Authorities in Bakersfield, California, continue to investigate Monday's early morning shooting death of an unarmed 73-year-old man, who his family says was suffering from early-stage dementia.
In a news release, the Bakersfield Police Department said that around 12:38 a.m. Monday, it got a 911 call reporting an "adult male brandishing a handgun" on Silver Birch Avenue.
The BPD confirmed Monday that no gun was found. But police did recover a "dark colored simulated woodgrain crucifix," the department said. It said the man, Francisco Serna, had both hands in his jacket, refused police commands to remove them and continued to walk toward the officers.
"When officers arrived, a witness directed officers to the man, who was in the driveway of a nearby residence. During the contact, one officer fired several rounds, striking the subject. Medical aid was summoned; however, despite their efforts, the man was pronounced dead at the scene," the news release said.
He was shot just feet from his front door, in a neighbor's driveway, at about 12:49 a.m.
Serna family spokeswoman Cyndi Imperial said that the family wants the Department of Justice to investigate and that the death was "difficult to accept."
"It is difficult to accept that our dad's life ended so abruptly, brutally and with such excessive violence," she said, reading a statement from the family. "We feel our dad was stolen from us at a time that our family should be celebrating the holidays, birthdays and making more family happy memories."
"Our dad was murdered by BPD," the statement continued. "Our dad was treated like a criminal, and we feel that he was left to die alone without his family by his side."
In an interview with ABC News today, Bakersfield police Sgt. Gary Carruesco did not say how many rounds were fired. He said he did not know whether officers had time to use other "force options." ABC News learned that at least seven shots were fired.
"I know the officer, at the time, the last thing that he was told was that person that was advancing toward him was in possession of a gun. So the ignoring of the command to stop and the advancing on the officer, you know, things can happen very fast," he said. "It doesn't take but a split second to remove a firearm and fire on people ... It's a very unfortunate event. It's tragic for everybody involved."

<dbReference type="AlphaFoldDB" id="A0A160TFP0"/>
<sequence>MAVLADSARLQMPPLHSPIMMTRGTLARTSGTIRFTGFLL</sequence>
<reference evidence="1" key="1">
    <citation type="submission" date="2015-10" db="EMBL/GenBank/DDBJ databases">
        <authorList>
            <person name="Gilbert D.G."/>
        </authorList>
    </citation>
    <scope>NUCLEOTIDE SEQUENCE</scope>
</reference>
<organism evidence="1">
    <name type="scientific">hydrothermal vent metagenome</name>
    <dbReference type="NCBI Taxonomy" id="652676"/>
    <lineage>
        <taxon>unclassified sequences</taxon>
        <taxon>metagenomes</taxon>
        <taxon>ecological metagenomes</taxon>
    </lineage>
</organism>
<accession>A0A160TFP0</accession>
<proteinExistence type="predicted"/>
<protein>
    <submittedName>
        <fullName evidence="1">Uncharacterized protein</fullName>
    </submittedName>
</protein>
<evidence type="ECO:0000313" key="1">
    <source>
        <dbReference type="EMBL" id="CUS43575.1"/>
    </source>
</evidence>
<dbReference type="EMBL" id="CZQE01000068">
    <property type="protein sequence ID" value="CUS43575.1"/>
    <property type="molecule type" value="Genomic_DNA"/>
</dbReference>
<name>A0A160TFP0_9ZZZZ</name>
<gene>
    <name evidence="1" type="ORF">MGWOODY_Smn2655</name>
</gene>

Carruesco said officers were not wearing body cameras, and there was no dashcam footage. Six other officers were present during the shooting.
Mable Jones, a neighbor, told ABC News that Serna was known in the community. "Normally if you come outside, he comes outside ... He's been here for, like, five, six years," she said. "The nicest man in the world. He's never came out late at night like that."
She said it was her daughter who called 911, after Serna approached her and a friend as they sat in a car. Jones said her daughter, who did not know Serna, described him as acting strange and called 911 about a strange person who might be armed.
In the 911 audio, the dispatcher can be heard saying, "We have a poor phone connection, but caller said someone is outside with a gun ... He came outside with a revolver and then returned inside his house." The dispatcher can be heard telling officers that Serna has been "reported as having dementia."
"He's in the road, with his hands in his pockets, not complying," an officer says later in the audio. "Subject still not complying."
The officer involved in the shooting is on routine administrative leave, according to police, pending an investigation by the Critical Incident Review Board.
Laura Serna, Francisco Serna's daughter, told ABC affiliate KERO-TV that he was struggling with early-stage dementia and that his medication made him paranoid. She and her brothers Frank Serna and Roy Serna said they believed Bakersfield police knew about their father's medical condition.
"My father's never owned a gun, so that was good to hear that the police finally came out and said there was no gun found ... That's good news, but I think there's far more work to be done here," she said. "In a matter of a 15- to 20-minute window, he was shot dead. Enough is enough. BPD murdered my father for no reason. They need to be held accountable."
ABC News' Matt Gutman and Scott Shulman contributed to this story.